Toll-like Receptors

Mammalian Toll-like receptors (TLRs) comprise a large family consisting of at least 11 members, a class of proteins that play a key role in the innate immune system. The cytoplasmic portion of this family of transmembrane receptors shows homology with the cytoplasmic domains of Drosophila Toll and the IL-1 receptor family, and is termed a Toll/IL-1 receptor (TIR) domain[1]. Despite this similarity, the extracellular portions of both types of receptors are structurally unrelated. TLRs bear leucine-rich repeats (LRRs) in the extracellular domain, critical for recognition of the microbial components derived from pathogens including bacteria, fungi, protozoa and viruses[3].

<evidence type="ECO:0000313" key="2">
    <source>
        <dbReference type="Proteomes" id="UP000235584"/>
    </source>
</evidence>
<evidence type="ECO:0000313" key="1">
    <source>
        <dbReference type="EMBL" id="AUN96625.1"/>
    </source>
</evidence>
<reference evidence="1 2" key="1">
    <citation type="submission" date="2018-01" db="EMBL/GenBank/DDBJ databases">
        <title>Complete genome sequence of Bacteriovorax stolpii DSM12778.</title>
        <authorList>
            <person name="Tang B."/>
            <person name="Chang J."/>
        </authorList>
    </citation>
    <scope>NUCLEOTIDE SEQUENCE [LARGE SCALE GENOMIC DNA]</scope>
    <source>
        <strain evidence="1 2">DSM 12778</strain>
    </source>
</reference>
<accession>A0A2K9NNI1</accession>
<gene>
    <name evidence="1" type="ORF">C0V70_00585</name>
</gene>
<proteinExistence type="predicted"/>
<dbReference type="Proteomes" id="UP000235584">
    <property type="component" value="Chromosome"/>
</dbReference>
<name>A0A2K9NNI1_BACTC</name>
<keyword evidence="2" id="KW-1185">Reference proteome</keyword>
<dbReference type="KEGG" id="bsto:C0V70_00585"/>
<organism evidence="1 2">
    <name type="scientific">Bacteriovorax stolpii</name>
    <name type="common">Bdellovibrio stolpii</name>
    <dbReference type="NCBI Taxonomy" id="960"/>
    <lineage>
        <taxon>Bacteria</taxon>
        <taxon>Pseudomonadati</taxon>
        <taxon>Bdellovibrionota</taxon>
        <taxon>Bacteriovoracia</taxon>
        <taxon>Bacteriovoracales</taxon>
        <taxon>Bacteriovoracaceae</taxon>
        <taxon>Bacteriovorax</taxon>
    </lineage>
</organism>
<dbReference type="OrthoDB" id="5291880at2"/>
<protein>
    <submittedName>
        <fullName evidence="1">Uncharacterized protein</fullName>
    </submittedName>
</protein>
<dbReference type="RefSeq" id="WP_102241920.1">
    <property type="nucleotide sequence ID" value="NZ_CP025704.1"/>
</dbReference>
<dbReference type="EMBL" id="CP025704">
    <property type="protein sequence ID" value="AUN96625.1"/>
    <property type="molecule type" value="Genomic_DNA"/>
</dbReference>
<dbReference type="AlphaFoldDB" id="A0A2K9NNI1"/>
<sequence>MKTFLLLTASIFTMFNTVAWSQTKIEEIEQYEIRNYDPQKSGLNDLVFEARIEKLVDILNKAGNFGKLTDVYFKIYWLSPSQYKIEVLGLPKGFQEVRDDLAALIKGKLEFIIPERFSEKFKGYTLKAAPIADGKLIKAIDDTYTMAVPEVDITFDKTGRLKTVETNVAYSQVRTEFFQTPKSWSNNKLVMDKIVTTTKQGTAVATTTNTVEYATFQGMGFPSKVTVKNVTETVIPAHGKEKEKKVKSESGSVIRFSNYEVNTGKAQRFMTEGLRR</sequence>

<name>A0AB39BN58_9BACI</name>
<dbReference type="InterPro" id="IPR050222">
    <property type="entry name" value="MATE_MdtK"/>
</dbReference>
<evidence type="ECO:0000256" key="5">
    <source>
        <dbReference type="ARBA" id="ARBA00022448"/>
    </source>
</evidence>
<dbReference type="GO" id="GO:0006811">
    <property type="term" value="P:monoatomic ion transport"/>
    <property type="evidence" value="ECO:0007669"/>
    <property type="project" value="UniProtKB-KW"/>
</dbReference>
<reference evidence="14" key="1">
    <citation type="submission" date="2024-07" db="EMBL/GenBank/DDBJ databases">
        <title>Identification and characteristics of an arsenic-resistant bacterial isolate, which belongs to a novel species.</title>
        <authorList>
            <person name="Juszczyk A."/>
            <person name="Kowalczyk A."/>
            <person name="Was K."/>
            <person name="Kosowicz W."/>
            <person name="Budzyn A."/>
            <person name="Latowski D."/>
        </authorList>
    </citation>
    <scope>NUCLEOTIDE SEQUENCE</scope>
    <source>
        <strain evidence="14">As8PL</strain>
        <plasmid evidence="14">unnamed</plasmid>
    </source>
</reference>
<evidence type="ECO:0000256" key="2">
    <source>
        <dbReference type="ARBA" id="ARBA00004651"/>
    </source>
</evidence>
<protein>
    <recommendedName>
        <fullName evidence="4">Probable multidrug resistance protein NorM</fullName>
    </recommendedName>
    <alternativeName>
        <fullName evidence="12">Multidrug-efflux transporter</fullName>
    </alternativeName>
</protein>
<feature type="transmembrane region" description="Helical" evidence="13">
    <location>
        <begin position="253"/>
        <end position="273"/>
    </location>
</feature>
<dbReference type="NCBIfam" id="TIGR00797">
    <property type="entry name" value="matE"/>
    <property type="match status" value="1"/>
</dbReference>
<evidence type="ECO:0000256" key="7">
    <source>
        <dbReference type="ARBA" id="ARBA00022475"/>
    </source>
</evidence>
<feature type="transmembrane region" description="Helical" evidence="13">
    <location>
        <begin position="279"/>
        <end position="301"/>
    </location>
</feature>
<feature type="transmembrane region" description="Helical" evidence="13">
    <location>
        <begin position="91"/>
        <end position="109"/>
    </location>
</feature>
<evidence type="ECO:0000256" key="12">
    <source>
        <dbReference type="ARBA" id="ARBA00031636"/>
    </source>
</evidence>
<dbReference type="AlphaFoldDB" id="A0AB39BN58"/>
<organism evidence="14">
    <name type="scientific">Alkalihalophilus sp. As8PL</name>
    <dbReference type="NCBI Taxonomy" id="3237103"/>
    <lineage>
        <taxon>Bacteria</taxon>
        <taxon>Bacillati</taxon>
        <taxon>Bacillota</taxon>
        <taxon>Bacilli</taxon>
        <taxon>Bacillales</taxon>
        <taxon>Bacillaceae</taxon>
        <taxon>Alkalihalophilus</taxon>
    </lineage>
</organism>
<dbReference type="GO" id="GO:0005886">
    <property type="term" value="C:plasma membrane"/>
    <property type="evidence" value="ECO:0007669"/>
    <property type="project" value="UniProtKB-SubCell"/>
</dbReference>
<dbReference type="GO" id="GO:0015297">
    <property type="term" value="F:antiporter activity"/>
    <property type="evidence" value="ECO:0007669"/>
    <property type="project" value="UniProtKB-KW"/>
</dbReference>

[1] F.L. Rock et al. A family of human receptors structurally related to Drosophila Toll. Proc. Natl. Acad. Sci. USA. 1998, 95, 588-593.
[2] W. Gong et al. A novel 1,2-benzenediamine derivative FC-99 suppresses TLR3 expression and ameliorates disease symptoms in a mouse model of sepsis. Br. J. Pharmacol. 2014, 171, 4866-4878.
[3] K. Takeda et al. Toll-like receptors in innate immunity. Int. Immunol. 2005, 17, 1-14.

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2455 CU-T12-9 Selective TLR1/TLR2 agonist that facilitates the TLR1/2 complex formation €120.00
2318 FC 99 hydrochloride Inhibitor of TLR3 expression and inflammatory responses. €95.00

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